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Aly George: Become the Good for Others


Aly George poses for a photo with her brother, Mack.

By Lisa Bakewell

Aly George was one of the winners of ABMP’s Massage Is for EveryBody 2023 contest. As we get closer to celebrating Massage Is for EveryBody, July 14–20, 2024, we wanted to share more of Aly's story, which exemplifies the inclusive values of this campaign. Please join us in celebrating Aly!

“I have always wanted to be something good in the lives of others,” says Aly George. And she has—her whole life.

George grew up helping to take care of Mack, her brother who is 15 years her senior. Mack was born with Down syndrome and suffered heart complications. Mack was considered “low functioning” by the medical field due to his limited speech and learning abilities, George says. Plus, Mack didn’t like touch. Or so George thought.

“I saw brilliance in him,” recalls George. “Mack sat for hours creating elaborate stories, intricate artwork, and assembling puzzles. It was a daily routine.” But one evening, while observing Mack, George noticed him stretching his neck—something she hadn’t seen him do before.

“I decided to try something new,” she says. “I asked my brother—as he sat in his chair hunched over his creations—‘Mack, do you ever hurt after sitting all day?’ He nodded. ‘Can I rub your shoulders?’” Mack agreed.

“Shoulder rubs became the way my brother and I bonded. This was the spark that ignited my passion for massage therapy.”

Although Mack was one of the driving forces for George becoming a massage therapist, it was her desire to help people who may not otherwise care for themselves that ultimately propelled her into the profession. “This included my brother,” she says, “but also many of his friends in the Special Olympics, who were treated very differently from others.” She says it also included the friends and adults in her life “who never seemed to care for themselves.”

Today, George’s main career goal is to integrate her bodywork practice with that of mental health professionals in her area to help mend the body-mind connection that’s so important for healing trauma. And it’s a connection that George knows personally.

George was diagnosed with PTSD after practicing massage for a few years. During what she describes as a scary time in her life, her body started breaking down. Overnight, she could no longer do the work she loved.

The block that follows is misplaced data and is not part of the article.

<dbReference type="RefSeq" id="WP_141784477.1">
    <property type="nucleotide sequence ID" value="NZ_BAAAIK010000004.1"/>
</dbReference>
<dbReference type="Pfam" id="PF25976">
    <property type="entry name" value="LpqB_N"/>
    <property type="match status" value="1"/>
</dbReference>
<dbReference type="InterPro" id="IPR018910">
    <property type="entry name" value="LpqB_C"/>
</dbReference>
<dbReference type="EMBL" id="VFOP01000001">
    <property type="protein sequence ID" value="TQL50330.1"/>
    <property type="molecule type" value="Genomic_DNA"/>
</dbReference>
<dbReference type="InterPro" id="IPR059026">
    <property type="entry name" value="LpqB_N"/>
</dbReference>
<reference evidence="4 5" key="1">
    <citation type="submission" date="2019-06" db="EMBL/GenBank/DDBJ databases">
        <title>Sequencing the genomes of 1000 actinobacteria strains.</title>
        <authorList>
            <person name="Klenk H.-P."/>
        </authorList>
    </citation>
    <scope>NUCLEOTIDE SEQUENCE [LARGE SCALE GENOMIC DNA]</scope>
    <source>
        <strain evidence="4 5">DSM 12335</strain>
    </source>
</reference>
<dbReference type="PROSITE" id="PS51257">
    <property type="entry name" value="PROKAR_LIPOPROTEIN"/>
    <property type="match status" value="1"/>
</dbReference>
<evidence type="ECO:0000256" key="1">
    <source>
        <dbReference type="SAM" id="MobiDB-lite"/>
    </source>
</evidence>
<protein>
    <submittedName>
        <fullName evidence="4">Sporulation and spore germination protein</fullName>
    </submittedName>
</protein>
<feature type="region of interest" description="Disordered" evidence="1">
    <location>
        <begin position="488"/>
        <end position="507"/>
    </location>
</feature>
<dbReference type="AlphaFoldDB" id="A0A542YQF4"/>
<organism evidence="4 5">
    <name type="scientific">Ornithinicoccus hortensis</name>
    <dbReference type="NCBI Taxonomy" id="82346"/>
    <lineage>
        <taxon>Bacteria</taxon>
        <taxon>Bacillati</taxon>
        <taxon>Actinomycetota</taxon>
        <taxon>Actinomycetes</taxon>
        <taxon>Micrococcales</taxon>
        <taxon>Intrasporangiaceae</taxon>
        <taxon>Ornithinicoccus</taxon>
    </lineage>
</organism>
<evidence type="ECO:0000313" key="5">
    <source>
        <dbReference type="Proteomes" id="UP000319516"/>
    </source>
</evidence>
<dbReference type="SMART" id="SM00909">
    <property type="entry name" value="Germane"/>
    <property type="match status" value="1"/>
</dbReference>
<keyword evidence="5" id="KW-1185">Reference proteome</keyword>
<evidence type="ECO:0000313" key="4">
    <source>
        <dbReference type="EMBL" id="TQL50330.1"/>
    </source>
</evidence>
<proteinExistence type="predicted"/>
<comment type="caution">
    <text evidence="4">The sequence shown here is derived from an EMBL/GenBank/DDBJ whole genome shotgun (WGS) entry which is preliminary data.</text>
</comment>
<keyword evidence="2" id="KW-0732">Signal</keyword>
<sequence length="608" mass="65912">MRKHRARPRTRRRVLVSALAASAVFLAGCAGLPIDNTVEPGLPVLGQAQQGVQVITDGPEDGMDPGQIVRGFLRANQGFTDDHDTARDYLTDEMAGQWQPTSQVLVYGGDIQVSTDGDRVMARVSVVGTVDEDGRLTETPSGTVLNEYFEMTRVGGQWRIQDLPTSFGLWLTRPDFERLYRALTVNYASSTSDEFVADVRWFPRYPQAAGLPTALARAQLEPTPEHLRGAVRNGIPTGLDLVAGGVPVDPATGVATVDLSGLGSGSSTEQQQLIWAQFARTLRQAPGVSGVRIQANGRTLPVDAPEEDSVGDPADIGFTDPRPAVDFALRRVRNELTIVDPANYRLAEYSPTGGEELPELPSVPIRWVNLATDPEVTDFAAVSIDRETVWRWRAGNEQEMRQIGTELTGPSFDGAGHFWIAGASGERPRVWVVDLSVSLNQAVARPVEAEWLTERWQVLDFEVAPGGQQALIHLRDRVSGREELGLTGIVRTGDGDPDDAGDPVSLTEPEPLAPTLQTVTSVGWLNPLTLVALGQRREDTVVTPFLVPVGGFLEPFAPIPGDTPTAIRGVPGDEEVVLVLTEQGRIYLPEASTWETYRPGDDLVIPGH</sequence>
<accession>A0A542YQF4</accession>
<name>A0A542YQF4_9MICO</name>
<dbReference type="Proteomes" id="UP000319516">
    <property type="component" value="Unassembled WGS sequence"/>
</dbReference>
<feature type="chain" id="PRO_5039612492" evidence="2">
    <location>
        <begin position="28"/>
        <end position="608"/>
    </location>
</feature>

To help combat her symptoms, George enlisted the help of a psychologist who suggested somatic massage. She says after a couple sessions, she started to notice profound changes. “I was sleeping better, and my flashbacks and nightmares were less frequent. Perhaps most astounding of all, my physical pain was dissolving. I could stand up straighter, walk farther, and breathe deeper. I noticed sensations in my muscles and organs that were entirely new to me. I realized I had never before understood what it meant to feel my body. It was incredible! How had I lived without this?”

Through somatic massage, George began feeling safe in her body and learned to trust it again. She also learned to read its signals. “Throughout my daily life, I could sense when I needed to move differently,” she says. And once she gained control of her nervous system, she was thrilled to realize that her chronic pain was gone.

Today, George is free from her PTSD symptoms and has successfully helped others heal too. “It occurred to me that if body awareness was the key to managing so many symptoms, I could help others find the same relief. I dove passionately into learning somatics, so I could pass along this powerful healing modality to those who needed it.”

George says she is in talks with counselors and therapists in her area about creating treatment plans together for clients with PTSD. “Someday, I would love to bring my practice into creating a health retreat—providing massage and teaching others about safe touch, massage techniques, and somatic education.”

She openly offers massage to differently abled individuals. “I try to encourage more awareness and inclusivity through my practice,” she says, “[and] I hope to open up the world of massage to these groups that seldom receive it. Because I believe massage is for everyone.”

George also believes that “it’s never a bad idea to ask someone if they would like safe touch.” In fact, it’s her philosophy. “Touch has been found to communicate emotions much more effectively than words,” she says, “so massage is especially good when someone is nonverbal and doesn’t express or receive the same way others do.”

For more information about Aly George and her services, visit Read her winning 2023 Massage Is for EveryBody essay at

Related Content

• Massage Is for EveryBody is ABMP’s annual celebration of massage therapy and the philanthropic efforts of our members. Read more about the event and the guiding principles that drive it.

• Read the winning essays from 2023’s Massage Is for EveryBody celebration.

• Enter your essay or video submission for the 2024 Massage Is for EveryBody event.